Depending on what kind of work you need to be done most probably you will feel the need to switch tools at any point soon, that happened to me a few times already during my career and to do that what I found more useful was to talk to people that use the Application I would like to learn. To do that I usually looked for colleagues that used that application and that had some time to help me out and tell me in advance what I can expect from the application. There is also so many communities that can be found online for each IDE that you could get online and chat with them. To give you an example if you like VSCode and would like to know more about it you could visit https://gitter.im/Microsoft/vscode chat and talk with other professionals that could answer to your questions.

Apart from that try out and explore, write code it's an amazing way to get to know the tool.

0
0
Updated
Share a link to this answer
Share a link to this answer

Ron’s Answer

Hi Hanan,


The tech landscape can be overwhelming at times. I'd echo Marilyn's suggestion of just diving right in. You will get comfortable with the basics and you can grow into more complex features as you gain more experience.

One other thing to keep in mind is that you don't need to be an expert in everything. If you gain proficiency in a single language most of those skills will be transferrable to a new language or tool with way less effort than you expended learning the original language.


Please keep at it. Even experienced software developers feel overloaded by all the choices. Recently my team took over maintenance of an application written in Golang. None of the engineers on my team had ever written Golang. We took one week for personal learning and then came together as a team to develop a sample application to exercise our learnings.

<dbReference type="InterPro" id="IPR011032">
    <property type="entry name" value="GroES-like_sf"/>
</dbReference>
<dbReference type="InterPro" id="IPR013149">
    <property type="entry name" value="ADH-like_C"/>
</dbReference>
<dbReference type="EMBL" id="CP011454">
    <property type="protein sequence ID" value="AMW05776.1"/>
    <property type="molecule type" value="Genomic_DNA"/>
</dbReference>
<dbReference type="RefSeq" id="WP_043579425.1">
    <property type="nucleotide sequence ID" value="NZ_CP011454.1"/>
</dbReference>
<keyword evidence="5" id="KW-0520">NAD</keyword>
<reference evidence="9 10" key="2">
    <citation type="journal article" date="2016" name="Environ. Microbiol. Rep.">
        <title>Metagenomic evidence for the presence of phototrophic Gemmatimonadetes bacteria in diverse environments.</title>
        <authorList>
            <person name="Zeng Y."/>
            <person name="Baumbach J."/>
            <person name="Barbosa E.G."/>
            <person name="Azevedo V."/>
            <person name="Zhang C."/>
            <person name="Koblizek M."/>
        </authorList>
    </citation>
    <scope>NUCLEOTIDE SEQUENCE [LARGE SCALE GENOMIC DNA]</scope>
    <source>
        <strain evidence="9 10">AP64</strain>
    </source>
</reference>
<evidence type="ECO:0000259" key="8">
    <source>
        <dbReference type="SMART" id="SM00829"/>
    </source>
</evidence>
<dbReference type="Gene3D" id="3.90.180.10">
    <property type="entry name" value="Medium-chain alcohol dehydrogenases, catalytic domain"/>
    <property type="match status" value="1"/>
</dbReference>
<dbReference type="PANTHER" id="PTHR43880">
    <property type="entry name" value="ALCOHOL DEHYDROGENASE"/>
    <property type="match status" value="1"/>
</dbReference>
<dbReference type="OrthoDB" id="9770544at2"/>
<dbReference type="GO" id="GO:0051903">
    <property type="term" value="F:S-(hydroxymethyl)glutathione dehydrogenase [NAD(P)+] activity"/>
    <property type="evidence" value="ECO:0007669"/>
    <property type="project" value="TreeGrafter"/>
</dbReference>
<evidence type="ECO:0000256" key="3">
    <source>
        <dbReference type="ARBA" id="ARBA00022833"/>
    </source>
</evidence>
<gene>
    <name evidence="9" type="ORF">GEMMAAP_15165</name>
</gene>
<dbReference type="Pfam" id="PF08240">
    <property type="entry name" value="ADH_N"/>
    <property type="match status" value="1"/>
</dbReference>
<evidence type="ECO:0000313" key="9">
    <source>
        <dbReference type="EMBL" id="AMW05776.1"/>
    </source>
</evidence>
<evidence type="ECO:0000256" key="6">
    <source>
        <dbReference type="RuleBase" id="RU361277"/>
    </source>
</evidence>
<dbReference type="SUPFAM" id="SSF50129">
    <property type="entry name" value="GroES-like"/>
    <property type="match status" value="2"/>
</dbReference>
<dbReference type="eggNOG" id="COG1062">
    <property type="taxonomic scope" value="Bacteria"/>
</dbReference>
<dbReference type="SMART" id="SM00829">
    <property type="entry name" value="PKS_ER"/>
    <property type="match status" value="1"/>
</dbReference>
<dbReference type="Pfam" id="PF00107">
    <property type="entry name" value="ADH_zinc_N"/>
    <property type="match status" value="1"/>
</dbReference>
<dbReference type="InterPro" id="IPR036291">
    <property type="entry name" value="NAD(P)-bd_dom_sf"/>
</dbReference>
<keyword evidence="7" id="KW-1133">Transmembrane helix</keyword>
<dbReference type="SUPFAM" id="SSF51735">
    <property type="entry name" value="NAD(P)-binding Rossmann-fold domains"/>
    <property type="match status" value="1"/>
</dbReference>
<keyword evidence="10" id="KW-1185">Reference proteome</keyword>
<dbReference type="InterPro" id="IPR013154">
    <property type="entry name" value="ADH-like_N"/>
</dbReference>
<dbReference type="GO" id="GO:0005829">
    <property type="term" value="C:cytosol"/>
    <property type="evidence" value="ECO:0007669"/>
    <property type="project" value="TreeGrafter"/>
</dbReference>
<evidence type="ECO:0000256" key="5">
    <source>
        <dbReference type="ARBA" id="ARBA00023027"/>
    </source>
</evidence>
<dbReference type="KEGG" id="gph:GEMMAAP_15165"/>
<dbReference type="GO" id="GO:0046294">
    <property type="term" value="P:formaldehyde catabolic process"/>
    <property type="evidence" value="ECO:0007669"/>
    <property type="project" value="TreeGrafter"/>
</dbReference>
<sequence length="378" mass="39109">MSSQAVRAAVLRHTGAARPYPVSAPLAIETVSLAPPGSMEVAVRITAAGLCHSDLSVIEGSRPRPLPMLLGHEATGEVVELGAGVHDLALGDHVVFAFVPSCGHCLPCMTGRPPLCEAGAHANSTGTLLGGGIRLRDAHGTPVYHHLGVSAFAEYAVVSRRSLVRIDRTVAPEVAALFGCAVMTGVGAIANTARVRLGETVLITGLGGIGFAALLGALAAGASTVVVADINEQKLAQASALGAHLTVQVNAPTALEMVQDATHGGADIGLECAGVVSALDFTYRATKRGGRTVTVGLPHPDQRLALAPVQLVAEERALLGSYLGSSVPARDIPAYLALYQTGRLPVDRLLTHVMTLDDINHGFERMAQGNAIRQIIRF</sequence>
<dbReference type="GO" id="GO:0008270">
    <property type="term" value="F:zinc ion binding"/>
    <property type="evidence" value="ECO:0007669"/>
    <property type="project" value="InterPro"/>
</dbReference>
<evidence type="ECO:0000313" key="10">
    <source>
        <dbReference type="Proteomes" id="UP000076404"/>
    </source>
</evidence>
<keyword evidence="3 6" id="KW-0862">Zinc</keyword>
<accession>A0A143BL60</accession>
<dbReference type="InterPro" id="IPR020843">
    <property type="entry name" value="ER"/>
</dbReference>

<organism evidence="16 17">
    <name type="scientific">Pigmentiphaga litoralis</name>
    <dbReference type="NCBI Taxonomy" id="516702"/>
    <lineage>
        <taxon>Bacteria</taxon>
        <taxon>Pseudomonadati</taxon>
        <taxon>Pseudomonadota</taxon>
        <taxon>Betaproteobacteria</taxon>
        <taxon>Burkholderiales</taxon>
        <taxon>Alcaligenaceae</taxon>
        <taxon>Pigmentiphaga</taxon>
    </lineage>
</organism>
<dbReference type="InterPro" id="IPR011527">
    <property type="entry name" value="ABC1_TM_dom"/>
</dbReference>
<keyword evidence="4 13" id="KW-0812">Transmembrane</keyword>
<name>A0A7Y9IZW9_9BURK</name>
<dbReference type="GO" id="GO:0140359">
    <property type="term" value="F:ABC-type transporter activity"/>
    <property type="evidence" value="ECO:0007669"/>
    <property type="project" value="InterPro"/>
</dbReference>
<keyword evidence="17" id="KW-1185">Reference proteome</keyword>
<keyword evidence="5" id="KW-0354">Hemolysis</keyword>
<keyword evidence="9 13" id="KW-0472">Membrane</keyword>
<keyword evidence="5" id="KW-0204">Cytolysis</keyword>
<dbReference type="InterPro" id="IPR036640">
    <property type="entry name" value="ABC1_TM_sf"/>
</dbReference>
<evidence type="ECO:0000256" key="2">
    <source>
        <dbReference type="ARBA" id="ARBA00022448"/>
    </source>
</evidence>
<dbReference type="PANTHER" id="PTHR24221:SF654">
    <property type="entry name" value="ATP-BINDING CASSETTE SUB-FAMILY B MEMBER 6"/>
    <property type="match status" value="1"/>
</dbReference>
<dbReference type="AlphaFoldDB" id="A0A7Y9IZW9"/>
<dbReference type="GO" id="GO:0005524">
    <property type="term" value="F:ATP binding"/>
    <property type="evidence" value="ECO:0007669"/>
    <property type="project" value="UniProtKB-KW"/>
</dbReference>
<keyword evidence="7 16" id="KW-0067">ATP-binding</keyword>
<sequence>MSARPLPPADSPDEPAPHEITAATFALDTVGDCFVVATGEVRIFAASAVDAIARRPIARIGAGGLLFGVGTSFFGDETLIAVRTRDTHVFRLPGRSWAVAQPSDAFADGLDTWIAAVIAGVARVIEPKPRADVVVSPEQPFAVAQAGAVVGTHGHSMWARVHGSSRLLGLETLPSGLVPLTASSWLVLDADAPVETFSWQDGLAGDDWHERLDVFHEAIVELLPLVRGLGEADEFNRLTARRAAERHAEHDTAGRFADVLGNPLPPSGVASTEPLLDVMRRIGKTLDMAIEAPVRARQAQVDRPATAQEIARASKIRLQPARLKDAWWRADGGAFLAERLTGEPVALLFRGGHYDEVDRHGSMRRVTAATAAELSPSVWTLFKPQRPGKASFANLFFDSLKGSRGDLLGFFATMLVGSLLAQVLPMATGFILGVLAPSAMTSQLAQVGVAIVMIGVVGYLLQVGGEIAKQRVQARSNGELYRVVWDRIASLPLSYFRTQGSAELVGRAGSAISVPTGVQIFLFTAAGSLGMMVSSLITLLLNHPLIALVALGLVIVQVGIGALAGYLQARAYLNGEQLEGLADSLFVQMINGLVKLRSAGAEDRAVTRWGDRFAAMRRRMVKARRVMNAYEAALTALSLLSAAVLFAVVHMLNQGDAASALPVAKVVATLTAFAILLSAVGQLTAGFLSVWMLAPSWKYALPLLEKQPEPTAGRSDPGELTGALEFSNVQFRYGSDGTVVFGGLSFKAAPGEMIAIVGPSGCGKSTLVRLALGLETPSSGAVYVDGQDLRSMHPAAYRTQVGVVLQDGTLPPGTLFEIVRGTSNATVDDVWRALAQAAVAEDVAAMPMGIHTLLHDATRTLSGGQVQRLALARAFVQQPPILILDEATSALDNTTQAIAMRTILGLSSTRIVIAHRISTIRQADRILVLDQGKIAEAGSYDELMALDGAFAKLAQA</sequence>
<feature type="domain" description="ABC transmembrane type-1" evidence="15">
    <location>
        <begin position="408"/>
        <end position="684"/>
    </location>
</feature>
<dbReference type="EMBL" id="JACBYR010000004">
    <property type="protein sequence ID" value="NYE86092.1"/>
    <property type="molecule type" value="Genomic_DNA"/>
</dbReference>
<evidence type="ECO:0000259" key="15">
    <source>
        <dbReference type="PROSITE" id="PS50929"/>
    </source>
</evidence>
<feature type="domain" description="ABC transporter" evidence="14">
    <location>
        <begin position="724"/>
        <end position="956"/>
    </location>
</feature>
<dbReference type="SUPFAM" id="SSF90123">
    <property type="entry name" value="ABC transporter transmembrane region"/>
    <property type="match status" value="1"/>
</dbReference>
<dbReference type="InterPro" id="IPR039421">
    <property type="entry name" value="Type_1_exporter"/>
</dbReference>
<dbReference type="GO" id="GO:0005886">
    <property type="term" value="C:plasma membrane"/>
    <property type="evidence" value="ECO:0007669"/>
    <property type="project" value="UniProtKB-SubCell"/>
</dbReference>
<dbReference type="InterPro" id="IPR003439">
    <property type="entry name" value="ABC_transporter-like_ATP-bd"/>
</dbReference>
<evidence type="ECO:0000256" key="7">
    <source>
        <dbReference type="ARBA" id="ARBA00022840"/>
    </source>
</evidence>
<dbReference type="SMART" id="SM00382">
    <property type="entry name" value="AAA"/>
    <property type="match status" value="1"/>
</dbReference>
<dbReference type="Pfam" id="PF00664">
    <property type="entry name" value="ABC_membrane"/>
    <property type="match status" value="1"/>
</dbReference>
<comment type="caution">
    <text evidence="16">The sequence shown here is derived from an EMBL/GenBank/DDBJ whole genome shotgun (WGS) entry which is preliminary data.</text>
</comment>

Learning to focus in on a single goal and accomplishing it will be fulfilling and also help mitigate some of that overload feeling.

Ron recommends the following next steps:

Find an online tutorial to follow. Read the full tutorial and then try to replicate it.
Attempt to add a new feature to the tutorial app you developed.
Leverage your learnings by creating your own application. Keep it simple and use the tools you now have from the tutorial.
0
0
Updated
Share a link to this answer
Share a link to this answer

Dylan’s Answer

This is a really great question, and by asking this question, I think you are showing the right attitude to learn.

One of the best ways to become familiar with a new application or coding technology is to perform small experiments for things you might like to do. A lot of us who work in technology (myself included) have gotten started learning applications and programming this way. By using your curiosity and asking "What would happen if I did this?", you can discover a lot about how something works.

When I first started in technology and programming, I would often just click on everything I could or change the words and text for things to see what it did. I would also do it many times in different ways and see how it changed what happened. For me, this really helped me better understand how computers worked and how to get started with making my own.

Depending on the specific thing you want to learn more about, you could search for that technology online, and try to find some examples of how others have used it or a tutorial that teaches you how to get started and experiment from there.

For example, if it's an application, you could find a tutorial describing what that application is generally used for, and then try to set it up yourself. Once you have a working application or project, you can change small pieces to see how that changes what the application does.